Jaipur, India. Jan. 8, 2021. Hello again! It’s me, Aparna Sarogi, the intern for JenniferHeebner.com and a fashion design student at The New School, Parsons School of Design, in New York City. As I continue to take classes remotely from home in India, I learn more and more about design and, specifically, the importance of a signature design or signature style, a topic Jen often focuses on in jewelry.
What a Signature Style Looks Like
From logos to prints and patterns, a signature style helps creatives develop a brand. In the clothing arena, Chanel uses its iconic interlocked CC on designs ranging from garments to accessories, and the brand’s famous tweed suits are status symbols. Iris Van Herpen enjoys success with her eye-catching fusion of technology and traditional haute couture involving voluminous layers of fabric with movement. Then there’s Alexander Wang’s spin on a classic white tee and denim—his signature is subtle changes to familiar silhouettes, like moving the location of a zipper—keeping the brand fresh for youth. Meanwhile, Maison Schiaparelli is renowned for surrealism, such fingerprints as polka dots and rings in the shape of fingers. In shoes, shiny red-lacquer soles stand out as the signature of the Christian Louboutin brand.
A garment from Maison Schiaparelli’s Fall-Winter 2020 season features fingerprint polka dots.
Source: @schiaparelli on Instagram
In jewelry, signature style examples vary and seem easier to identify than in clothing. Examples include David Yurman’s cable, John Hardy’s Balinese dot, and Ray Griffith’s crown work. Italian designer Gina Ferranti, of the jewelry brand Gigi Ferranti, always has bright colored stones wrapped in gold. Most of her inspiration stems from her Italian roots, and she wants to create an experience of Italy for her wearers.
Jewelry Designer Ray Griffiths has a signature style of
crown work in karat gold.
Sometimes the signature styles of jewelry and clothing collide. Paco Rabanne’s clothing consists of chain links and metallic pieces because he learned these skills from his sister, a jeweler. This is why he began his fashion career at Balenciaga, Dior, and Givenchy making jewelry before launching his namesake brand as a couture designer with a chainmail-intense signature style.
Developing My Own Signature Style
Studying the works of couturiers helps me understand my own budding sense of style and direction. At an early stage I took inspiration from Marc Jacobs, Zac Posen, and Vera Wang, who play with fabric on a dress form before sketching a garment on paper. Similarly, my own design process starts with brainstorming forms, textures, and fabrics, rather than sketching the silhouette. I usually have an idea of colors and fabrics, and as I start to put everything together, the vision becomes clearer. With a minimalist approach right now, my developing aesthetic includes neutrals and pastels, like The Row uses. I also use prints like florals, but I’m not sure those will endure. I know I want to design for working women. For sure, my look is bold yet clean, and a work in progress.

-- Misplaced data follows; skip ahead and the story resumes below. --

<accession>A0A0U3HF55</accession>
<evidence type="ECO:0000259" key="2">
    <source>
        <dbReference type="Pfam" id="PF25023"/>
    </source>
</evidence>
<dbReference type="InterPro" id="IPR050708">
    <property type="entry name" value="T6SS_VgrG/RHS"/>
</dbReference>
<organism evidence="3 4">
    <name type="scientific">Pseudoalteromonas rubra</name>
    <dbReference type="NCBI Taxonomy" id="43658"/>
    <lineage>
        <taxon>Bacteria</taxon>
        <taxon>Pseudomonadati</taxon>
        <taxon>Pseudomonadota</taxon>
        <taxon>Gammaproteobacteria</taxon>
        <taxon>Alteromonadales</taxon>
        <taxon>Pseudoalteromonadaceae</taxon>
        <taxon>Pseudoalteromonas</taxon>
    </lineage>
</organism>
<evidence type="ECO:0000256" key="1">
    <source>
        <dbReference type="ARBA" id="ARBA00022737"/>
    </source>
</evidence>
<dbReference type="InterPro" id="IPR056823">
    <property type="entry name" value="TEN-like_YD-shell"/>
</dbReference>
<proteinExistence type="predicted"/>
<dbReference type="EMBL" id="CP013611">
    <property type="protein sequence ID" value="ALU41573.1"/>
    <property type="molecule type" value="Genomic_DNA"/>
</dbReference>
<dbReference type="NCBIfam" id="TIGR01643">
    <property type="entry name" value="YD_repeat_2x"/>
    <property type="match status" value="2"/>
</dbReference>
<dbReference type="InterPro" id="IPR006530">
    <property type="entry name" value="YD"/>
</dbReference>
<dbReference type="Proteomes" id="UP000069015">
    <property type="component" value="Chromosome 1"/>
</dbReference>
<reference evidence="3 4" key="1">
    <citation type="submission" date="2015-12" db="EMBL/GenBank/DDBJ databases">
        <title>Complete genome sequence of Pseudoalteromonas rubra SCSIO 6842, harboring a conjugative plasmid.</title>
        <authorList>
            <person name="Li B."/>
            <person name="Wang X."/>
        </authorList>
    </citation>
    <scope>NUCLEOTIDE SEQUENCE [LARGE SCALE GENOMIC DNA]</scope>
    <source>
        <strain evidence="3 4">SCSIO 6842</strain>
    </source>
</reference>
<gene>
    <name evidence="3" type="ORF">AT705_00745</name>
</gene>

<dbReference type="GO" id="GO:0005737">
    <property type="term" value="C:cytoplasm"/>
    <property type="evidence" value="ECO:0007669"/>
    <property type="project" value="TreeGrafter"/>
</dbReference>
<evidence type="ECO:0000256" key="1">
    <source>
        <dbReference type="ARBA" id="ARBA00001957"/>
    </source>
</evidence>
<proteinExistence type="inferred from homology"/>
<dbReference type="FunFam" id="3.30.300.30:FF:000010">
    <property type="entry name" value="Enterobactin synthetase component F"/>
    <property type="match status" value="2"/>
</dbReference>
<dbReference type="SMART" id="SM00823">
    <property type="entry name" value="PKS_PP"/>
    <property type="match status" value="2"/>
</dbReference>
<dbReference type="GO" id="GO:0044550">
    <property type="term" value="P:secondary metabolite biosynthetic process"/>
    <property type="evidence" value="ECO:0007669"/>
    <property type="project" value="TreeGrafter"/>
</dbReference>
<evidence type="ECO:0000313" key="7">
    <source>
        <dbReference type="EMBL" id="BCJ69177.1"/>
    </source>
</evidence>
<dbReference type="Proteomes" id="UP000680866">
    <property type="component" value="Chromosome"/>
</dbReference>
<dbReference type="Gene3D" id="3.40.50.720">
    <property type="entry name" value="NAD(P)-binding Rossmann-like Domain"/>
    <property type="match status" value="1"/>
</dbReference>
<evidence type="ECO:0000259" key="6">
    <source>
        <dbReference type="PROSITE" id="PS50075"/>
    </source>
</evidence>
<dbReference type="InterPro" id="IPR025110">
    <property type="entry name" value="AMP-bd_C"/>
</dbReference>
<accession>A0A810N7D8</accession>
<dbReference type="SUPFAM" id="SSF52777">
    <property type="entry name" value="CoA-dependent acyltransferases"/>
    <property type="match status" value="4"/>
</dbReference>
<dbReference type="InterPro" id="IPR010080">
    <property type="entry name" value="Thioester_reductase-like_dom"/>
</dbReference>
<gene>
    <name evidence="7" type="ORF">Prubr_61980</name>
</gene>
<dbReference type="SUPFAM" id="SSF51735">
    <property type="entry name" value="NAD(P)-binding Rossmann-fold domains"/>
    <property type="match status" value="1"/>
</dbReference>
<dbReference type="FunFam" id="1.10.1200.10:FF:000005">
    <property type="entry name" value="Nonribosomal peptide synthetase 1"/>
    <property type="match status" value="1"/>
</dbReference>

A drape from my personal archive reflects how fabric sits
and molds itself onto the body.
Accessories complete and complement fashion looks, so I consider how jewelry will enhance my designs. Just as jewelry designers keep the necklines of a particular season in mind to create their neck accessories, I keep accessories in mind as I design clothes. If I’m creating a V neck silhouette, I think about the jewelry that will pair well with it. If I design a high neckline, I think about whether or not it will need a necklace or if earrings will suffice. And if I’m designing a neckline with ruffles or bows, then I probably don’t need a necklace at all.
A Strong Signature Style Is Built to Last
The point of a strong signature? It’s meant to last. Memorable brand DNA helps it survive in today’s competitive market. But establishing one look doesn’t mean it remains stagnant; a look has to evolve over time while remaining true to its roots. That’s how a designer of any type becomes globally renowned. This isn’t easy to do!
Each season is an opportunity to breathe new life into one’s DNA; designers must keep enhancing it with some new aspect while keeping the core style present. Why? If a new generation can’t relate to it, it won’t sell.
Zac Posen creates couture in Central Park using pins and fabrics with drapes inspired by New York City.
Source: @zacposen on Instagram
Chanel is a good example of an established brand that still works—it continues to add enough newness to its core (like varying tweed suit silhouettes) while retaining its classic voice. Same for Hermès, one of the oldest fashion brands. It’s known for its orange color and Birkin bag. Hermès also uses a lot of brown and maroon colors. All effects are classic, never dull, and continue to make fans stand out in appealing ways. Some brands that I think try too hard include Moschino and Michael Kors; Moschino is too trendy and doesn’t focus enough on a classic vibe (something that can be worn daily) while Kors used to be considered a luxury but now anybody can have it. I’m not sure how long-lasting these brands can be. What I do know, however, is that I still have a long journey ahead of me as I develop my own signature.
Do you have a favorite design DNA in clothing or jewelry? I’d love to hear about it.
Click here to read my first blog post!
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